Testing with infrared imager
TESTING OF THE HEAT DISTRIBUTION PATTERN IN “DOUBLE-BELL” STOVES WITH INFRARED IMAGER .
By I. V. Kuznetsov
A possibility for such testing has arisen after a meeting with director of a regional program on energy saving, professor N. I. Danilov. Hi is the head of Secretariat of Governor of the Region, and the head of the “Energy Saving and Conservation” Department of the Ural State Technical University. At one of the Deparetment's meetings, hi has shown interest in testing some of our stoves and woodburning boilers. Head of the Energy Efficiency Department of the State's energy controlling organization, “GOSENERGONADZOR”, A. M. Klukin, kindly agreed to test the heat distribution pattern in our stoves with an infrared imager. The testing took place on February 24, 2004 and has been done by engineer V.S. Koshman (phone: 7 (343) 3776923) with my participation.
No special preparation has been done before testing. We just arrived to the Monastery and selected one stove (1) in “Derzhavnyj” temple (2). There was no service at the temple at the time. (I have wrote about the Monastery in my articles before. All the buildings there are heated by our stoves).
“Derzhavnyj” temple is heated by two identical stoves. The testing took place 20 hours after firing. We used portable computer infrared imager (thermograph) IRTIS 200 (manufactured in Russia). Temperature measurements are in degrees Celsius.
The stove's total volume of the chambers is equal to 10 м3. It is faced over the brick laid in clay mortar with ceramic cachels. The cachels have a special shape with a cavity inside. Because some of the cachel's cavities might not be completely filled with the mortar, we decided to take measurements at the joints. We couldn't fit the total surface of the stove on one image, so we had to take two and combine them. (4 and 5).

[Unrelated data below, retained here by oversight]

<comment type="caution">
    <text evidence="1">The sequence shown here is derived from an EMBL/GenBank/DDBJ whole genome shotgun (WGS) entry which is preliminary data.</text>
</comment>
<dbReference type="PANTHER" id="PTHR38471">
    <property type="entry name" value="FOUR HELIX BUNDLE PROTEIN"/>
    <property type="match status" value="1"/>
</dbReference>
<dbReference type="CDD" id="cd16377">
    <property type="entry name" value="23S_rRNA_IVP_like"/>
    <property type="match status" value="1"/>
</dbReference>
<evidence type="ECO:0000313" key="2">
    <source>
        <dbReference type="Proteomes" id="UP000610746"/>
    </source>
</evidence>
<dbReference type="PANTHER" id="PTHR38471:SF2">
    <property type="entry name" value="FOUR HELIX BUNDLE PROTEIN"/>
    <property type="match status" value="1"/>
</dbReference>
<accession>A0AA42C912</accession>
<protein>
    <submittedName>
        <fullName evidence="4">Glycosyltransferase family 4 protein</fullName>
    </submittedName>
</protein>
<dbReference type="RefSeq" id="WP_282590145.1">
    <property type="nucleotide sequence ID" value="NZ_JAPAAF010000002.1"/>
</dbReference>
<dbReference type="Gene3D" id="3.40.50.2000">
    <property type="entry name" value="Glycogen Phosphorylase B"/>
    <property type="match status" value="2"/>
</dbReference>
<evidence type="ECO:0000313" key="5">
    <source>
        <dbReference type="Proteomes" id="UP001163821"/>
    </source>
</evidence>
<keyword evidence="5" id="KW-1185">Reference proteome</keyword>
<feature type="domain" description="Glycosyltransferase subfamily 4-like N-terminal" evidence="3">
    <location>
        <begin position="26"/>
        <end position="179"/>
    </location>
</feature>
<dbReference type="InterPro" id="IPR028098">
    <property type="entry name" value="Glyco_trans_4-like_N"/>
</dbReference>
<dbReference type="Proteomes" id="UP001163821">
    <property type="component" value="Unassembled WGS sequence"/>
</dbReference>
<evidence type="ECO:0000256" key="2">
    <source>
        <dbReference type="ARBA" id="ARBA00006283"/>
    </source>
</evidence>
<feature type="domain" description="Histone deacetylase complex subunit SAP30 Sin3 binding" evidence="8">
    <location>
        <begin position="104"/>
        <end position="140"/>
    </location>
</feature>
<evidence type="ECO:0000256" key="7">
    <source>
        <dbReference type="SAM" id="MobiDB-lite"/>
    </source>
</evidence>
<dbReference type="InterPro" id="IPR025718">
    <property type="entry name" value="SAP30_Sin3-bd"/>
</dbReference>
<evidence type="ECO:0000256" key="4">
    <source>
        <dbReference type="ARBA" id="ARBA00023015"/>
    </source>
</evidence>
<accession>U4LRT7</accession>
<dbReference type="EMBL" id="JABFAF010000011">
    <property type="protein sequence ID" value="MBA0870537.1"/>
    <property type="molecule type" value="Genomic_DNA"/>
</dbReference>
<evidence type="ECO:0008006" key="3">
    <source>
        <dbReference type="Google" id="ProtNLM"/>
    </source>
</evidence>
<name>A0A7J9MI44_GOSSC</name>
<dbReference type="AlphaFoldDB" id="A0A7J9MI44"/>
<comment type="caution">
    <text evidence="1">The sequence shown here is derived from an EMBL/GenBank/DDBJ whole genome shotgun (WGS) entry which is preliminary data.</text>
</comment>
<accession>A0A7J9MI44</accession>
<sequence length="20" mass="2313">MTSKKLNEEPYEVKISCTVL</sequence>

Slight discrepancy of the temperature measurements at the same spots is the result of variations appearing during the data processing. Image (5) shows that the stove's lower part is heated better than the upper one. You can see that temperatures are lower at the upper right corner above the damper. There is a special smoke chamber. Its creation was necessary to shift the chimney into the right location. Image (4) shows that the left side is heated 5-12 degrees lower than the right one. It is explained by the stove's location. There is a doorway from this side, so room drafts cool the stove's surface here. Temperature of the firebox door is 82.8 degrees.
age (6) show stove's side. Here again, the lower part is heated better, therefore heat output of the lower “bell” is higher than of one of the upper part. The far right side of the lower “bell” has lower temperature. Here, an “updraft” channel is located. This is the channel which takes the exhaust gases from the lower “bell” into the upper “bell”. The lower temperature of the channel's walls proves high heat retention capability of the “bell”. It has to be noted that insulating material filling the gaps around the windows and between the logs in the walls is very badly packed. You can see it on the images (7) and (8). Temperature at some spots is 3 degrees only! Even under these conditions an average walls' temperature at 7 feet above the floor is 17 degrees Celsius. Therefore, the stoves provide necessary amount of heat to maintain required temperature in the temple.
After testing this stove, we took an image (9) of a brick steam sauna stove at the same Monastery. It is interesting that clay mortar joints are heated about 20 degrees higher than bricks, and the stove's corners are heated 20-30 degrees lower.